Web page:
Despite the four players not facing criminal charges, that didn’t mean they weren’t punished. In May 1990, Vrablic, Norman, Marinaro and Chueden were given a year-long ban from playing soccer, which FIFA would confirm applied all across the globe. Although Marinaro did use his career in the MISL as a loophole to continue playing, the scandal had done irreparable damage to their careers and reputations. Norman wouldn’t play for Canada again until 1992 and retired from international football just two years later, he played out the rest of his career with the Vancouver 86ers. Hector Marinaro didn’t make out a successful career in the traditional sense but did become a legend of the indoor game scoring over a thousand goals. He made one more appearance for Canada in 1995, finishing his international career with just six appearances and no goals.
Chris Chueden never played professional soccer again, in either an indoor or outdoor setting, playing his last game in 1989 at the age of just twenty-eight. The biggest casualty talent-wise though was for Igor Vrablic. Of the players who took the bribe, he was the one who needed the money the least. Marinaro, Norman and Chueden were playing in North America at the time when professional soccer was a niche and it was difficult to carve out a successful career compared to in Europe.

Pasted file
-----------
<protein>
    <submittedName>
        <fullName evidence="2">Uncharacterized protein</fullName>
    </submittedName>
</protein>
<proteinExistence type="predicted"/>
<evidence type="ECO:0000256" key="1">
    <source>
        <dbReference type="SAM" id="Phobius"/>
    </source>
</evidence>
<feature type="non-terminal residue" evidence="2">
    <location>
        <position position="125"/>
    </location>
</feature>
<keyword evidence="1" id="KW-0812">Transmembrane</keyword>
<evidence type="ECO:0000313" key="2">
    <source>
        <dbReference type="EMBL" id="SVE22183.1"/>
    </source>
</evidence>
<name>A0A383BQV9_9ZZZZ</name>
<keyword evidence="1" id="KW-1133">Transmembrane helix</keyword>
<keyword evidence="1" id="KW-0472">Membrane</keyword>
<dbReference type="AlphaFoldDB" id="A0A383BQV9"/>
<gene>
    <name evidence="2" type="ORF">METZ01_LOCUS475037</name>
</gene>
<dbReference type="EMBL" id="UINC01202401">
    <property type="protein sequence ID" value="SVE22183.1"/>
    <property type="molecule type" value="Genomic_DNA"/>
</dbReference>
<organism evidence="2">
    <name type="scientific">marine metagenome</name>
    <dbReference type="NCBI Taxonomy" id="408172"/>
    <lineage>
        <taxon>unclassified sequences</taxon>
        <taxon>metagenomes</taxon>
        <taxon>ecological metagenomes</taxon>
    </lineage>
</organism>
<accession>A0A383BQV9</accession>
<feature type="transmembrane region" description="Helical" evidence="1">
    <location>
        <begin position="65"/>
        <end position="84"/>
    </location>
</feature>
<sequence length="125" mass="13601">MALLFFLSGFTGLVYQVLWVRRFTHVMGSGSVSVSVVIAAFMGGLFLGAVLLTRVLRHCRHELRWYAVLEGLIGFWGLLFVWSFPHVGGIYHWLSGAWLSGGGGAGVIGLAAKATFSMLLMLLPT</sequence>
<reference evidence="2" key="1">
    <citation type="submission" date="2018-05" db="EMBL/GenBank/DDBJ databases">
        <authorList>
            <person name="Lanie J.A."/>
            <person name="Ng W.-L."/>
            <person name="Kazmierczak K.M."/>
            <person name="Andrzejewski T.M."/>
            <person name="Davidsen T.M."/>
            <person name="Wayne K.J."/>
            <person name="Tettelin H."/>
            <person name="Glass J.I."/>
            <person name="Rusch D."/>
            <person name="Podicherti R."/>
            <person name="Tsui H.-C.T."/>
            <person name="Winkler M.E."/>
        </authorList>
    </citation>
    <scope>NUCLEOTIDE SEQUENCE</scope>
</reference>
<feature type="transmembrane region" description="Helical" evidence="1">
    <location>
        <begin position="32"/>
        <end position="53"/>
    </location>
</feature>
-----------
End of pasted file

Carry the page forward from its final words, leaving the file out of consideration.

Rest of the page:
Vrablic had just signed for Olympiacos, the biggest team in Greece and a prestigious European team. At the time of the scandal, he had amassed twelve goals for Canada in just two years between 1984-1986, making him at the time Canada’s top goalscorer at just twenty-one. He never played for Canada again, and by 1991, was no longer playing professional soccer. By just the age of twenty-six, the most talented and promising Canadian soccer player of his generation had hung up his boots.